Three years prior, Wang Zhongwei had never envisioned challenging the Chinese regime. At nearly 30 years of age, he managed a thriving apparel export business in Wenzhou, China, overseeing a sizable workforce.
Initially dismissive of warnings from his brother in California regarding a burgeoning contagion in Wuhan, Hubei Province, Wang staunchly professed faith in the Chinese Communist Party (CCP). However, the harsh reality unfolded when lockdowns transformed his city into a virtual “prison,” unveiling the extent to which the Party would go for the preservation of power.
Faced with the Party’s willingness to deceive on matters of life and death, Wang contemplated his own fate in the event of a COVID-19 demise, realizing the insignificance of an individual in the eyes of the regime.
If the pandemic marked a turning point for individuals like Wang, the past year has compounded the regime’s unfavorable standing. Three years of relentless lockdowns have crippled hundreds of thousands of private enterprises, including Wang’s, severely impacting a sector employing approximately 80 percent of the Chinese workforce, just as the youth and educated struggle to secure employment.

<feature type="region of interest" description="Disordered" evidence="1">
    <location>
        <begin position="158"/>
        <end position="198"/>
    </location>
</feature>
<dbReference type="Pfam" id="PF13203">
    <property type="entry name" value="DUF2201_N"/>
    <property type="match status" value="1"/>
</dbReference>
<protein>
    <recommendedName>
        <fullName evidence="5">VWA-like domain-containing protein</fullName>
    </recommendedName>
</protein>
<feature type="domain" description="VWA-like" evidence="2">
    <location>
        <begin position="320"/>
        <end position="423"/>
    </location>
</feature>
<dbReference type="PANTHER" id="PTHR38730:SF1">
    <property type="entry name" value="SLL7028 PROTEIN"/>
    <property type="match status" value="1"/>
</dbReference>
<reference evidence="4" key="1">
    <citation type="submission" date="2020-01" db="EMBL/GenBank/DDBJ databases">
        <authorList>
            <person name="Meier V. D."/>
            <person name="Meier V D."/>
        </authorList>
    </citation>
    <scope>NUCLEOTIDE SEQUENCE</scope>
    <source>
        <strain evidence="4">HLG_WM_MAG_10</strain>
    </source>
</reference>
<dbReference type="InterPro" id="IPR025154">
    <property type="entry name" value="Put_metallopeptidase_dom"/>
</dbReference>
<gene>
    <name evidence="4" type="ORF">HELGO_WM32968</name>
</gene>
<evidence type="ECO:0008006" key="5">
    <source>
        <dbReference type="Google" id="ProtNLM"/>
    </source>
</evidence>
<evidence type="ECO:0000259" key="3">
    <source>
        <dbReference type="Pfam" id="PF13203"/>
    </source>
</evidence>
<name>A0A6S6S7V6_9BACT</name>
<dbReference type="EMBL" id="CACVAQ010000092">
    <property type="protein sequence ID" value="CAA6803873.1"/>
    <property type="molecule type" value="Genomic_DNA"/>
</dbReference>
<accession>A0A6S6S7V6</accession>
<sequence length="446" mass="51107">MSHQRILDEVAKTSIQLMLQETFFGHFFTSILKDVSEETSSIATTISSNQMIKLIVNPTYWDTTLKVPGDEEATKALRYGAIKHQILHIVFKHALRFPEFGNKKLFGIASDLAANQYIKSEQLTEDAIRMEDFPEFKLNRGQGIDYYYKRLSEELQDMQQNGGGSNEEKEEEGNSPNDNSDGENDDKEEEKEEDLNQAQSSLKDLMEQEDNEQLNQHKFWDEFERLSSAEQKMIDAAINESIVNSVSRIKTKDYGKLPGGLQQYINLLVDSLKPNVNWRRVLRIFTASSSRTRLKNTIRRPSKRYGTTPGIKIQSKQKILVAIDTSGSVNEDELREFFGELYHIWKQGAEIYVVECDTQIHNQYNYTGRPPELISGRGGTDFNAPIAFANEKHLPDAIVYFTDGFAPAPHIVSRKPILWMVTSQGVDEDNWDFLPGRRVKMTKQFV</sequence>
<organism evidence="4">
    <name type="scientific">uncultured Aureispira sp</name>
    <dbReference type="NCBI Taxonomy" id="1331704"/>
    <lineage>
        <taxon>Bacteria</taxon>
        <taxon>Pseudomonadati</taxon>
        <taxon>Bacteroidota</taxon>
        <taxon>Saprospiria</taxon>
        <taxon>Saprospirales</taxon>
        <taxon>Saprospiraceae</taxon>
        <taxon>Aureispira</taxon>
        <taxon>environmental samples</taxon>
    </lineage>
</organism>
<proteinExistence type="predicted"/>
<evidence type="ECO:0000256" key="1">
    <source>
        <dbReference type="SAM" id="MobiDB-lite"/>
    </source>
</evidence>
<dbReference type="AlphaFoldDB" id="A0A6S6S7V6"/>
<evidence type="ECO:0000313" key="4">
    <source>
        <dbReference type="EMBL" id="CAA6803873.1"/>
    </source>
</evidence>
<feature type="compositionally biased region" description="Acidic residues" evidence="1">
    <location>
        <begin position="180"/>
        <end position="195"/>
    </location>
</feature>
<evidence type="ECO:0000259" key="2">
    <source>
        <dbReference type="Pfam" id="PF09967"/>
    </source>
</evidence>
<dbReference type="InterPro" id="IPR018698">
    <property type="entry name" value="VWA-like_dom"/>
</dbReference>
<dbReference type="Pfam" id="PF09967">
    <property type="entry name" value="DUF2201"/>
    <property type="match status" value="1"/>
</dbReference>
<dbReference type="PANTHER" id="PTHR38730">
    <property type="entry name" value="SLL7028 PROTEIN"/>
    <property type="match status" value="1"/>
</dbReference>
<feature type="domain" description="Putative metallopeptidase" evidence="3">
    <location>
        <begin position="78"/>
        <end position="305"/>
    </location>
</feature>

Hope for economic relief in 2023 dissipated as Chinese policymakers, despite repeated efforts to provide financial support to small businesses and stimulate domestic spending, failed to generate the anticipated economic recovery.
Governments grappling with financial constraints have slashed workers’ salaries and delayed bonuses, exemplified by a public hospital in Gansu Province falling 15 months behind on wages. Plummeting demand has forced a medical equipment supplier in Shenzhen to implement up to 10 months of unpaid leave for employees, with similar measures adopted by manufacturers in neighboring Guangdong Province.